Summer of 21 or Winter of 22? Danish soccer fans not sure what to expect

Euro 24 starts in Germany on Friday. Once again, Denmark – as the only Nordic country – is part of the huge football bonanza. Expectations are subdued. Danish joy of the latest Euro were succeeded by a terrible World Cup in 2022

The Danish football team is ready for Euro 24 (photo: DBU)

Nothing can bring Danes together like the men’s national football team.

The special phenomenon began with the popular and richly performing team in the 1980s. When Denmark defied all odds and won the European Championship in 1992, it became a legendary summer, about which documentary series are still being made.

The triumph was scripted as a movie. Older Danes have the 32-year-old midsummer evening in loving, eternal memory.

Now we go again.

Expect to come through group stage

Sunday at 6pm, Denmark starts its European campaign against unnoticed Slovenia. The Danes see themselves as runners-up in a group that includes one of the pre-favourites, England, and Serbia.

The two best teams go on to the knockout phase – which is Denmark’s success criterion. From there you can surprise, but no one expect you to go far against stronger opponents.

Denmark’s fixtures

June 16 Denmark – Slovenia (6 pm in Stuttgart)

June 20 Denmark – England (6 pm in Frankfurt)

June 25 Denmark – Serbia (9 pm in Munich)

The fact that Denmark hardly can expect to successively participate in major events seems to elude Danes.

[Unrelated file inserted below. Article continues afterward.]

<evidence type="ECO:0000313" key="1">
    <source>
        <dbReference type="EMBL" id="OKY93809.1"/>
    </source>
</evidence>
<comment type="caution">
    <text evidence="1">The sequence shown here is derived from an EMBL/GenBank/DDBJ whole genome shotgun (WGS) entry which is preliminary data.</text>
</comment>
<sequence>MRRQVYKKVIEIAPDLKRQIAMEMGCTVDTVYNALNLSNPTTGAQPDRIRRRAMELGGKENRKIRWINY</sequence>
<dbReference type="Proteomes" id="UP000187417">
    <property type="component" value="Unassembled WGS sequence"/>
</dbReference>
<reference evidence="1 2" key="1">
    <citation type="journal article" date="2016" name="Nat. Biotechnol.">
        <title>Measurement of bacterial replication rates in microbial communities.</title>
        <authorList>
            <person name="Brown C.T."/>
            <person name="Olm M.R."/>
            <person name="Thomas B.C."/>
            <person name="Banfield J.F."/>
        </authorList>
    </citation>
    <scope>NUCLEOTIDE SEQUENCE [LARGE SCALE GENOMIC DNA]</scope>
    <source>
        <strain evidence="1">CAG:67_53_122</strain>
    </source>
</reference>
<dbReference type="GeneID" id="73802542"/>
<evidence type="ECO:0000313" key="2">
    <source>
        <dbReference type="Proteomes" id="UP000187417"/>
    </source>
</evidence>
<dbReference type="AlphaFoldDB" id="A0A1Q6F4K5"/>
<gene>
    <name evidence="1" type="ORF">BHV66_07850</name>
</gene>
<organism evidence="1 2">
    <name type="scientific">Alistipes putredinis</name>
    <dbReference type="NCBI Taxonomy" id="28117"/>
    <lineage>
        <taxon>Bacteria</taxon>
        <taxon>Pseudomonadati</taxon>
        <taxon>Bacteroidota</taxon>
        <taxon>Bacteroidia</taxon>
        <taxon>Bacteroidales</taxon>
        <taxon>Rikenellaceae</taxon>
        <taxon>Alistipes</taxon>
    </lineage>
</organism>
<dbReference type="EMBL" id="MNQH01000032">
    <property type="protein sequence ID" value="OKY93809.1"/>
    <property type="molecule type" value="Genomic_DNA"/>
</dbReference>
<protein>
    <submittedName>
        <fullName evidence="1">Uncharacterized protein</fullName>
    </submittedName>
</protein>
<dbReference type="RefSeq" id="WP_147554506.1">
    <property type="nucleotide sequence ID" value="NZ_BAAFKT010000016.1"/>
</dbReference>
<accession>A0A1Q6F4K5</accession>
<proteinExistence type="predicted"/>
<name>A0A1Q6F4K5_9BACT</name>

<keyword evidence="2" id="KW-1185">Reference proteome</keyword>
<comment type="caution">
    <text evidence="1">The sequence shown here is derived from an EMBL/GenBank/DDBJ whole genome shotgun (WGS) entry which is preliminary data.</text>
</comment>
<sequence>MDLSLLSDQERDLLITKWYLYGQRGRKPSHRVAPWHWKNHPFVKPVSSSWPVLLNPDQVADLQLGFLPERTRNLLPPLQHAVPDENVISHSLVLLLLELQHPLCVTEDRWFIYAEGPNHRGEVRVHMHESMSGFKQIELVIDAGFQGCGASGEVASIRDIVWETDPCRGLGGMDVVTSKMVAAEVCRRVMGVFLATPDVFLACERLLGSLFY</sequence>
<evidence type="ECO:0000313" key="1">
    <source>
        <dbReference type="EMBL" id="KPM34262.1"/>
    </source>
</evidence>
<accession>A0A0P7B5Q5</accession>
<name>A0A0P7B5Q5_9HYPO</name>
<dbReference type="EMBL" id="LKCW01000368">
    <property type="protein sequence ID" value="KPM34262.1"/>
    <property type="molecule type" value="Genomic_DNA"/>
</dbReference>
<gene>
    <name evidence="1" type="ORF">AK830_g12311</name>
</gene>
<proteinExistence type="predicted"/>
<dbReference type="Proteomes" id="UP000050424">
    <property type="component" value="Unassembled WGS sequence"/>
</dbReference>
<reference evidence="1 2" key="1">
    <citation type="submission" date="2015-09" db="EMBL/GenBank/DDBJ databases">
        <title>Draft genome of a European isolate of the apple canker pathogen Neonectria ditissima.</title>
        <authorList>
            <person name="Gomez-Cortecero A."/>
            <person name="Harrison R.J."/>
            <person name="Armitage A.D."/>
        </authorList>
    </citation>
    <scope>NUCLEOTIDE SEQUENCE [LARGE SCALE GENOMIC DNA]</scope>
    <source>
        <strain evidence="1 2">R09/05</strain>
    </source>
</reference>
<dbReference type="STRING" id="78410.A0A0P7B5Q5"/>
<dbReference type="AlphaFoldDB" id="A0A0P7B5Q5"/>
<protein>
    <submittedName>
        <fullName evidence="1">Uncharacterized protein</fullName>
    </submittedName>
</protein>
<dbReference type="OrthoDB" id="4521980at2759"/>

Neither Norway nor Sweden has participated for some years.

Quite fittingly to the Danish self-perception of being the best in the Nordics – most recently confirmed by test victories over the two Nordic brother countries.

High on confidence

Danes’ confidence in their own team is usually quite high. Regardless of whether it is France, Germany or England on the other side, many think that “we can beat them”.

There is no underdog feeling. This, of course, due to great results of the past.

In addition, Denmark did better than expected at the postponed Euro 20 – which was held in 2021 due to Covid-19 – where the team reached the semi-finals. In a memorable match with England at Wembley, Denmark only went down to a dubious penalty in extra time.

Summer of magic

The summer of 2021 was magical for Danes for several reasons.

In part, the group stage matches were played in Copenhagen, and it was the first large outdoor event where people met in large numbers in warm weather after the covid restrictions.

Further, shock hit the nation when Christian Eriksen collapsed with a cardiac arrest in the middle of the match against Finland. He was revived on the spot, but the sight of the lifeless star player spread awe and sadness into the souls of all watching.

Today, Christian Eriksen is one defibrillator richer and still a key player for the Danish team.

Yet, the summer of 21 was special not least due to the victories over Russia, Wales and the Czech Republic in that order before the close decision against England.

As several times before, the Danish public embraced the team, especially the then new coach Kasper Hjulmand.

Bla bla Qatar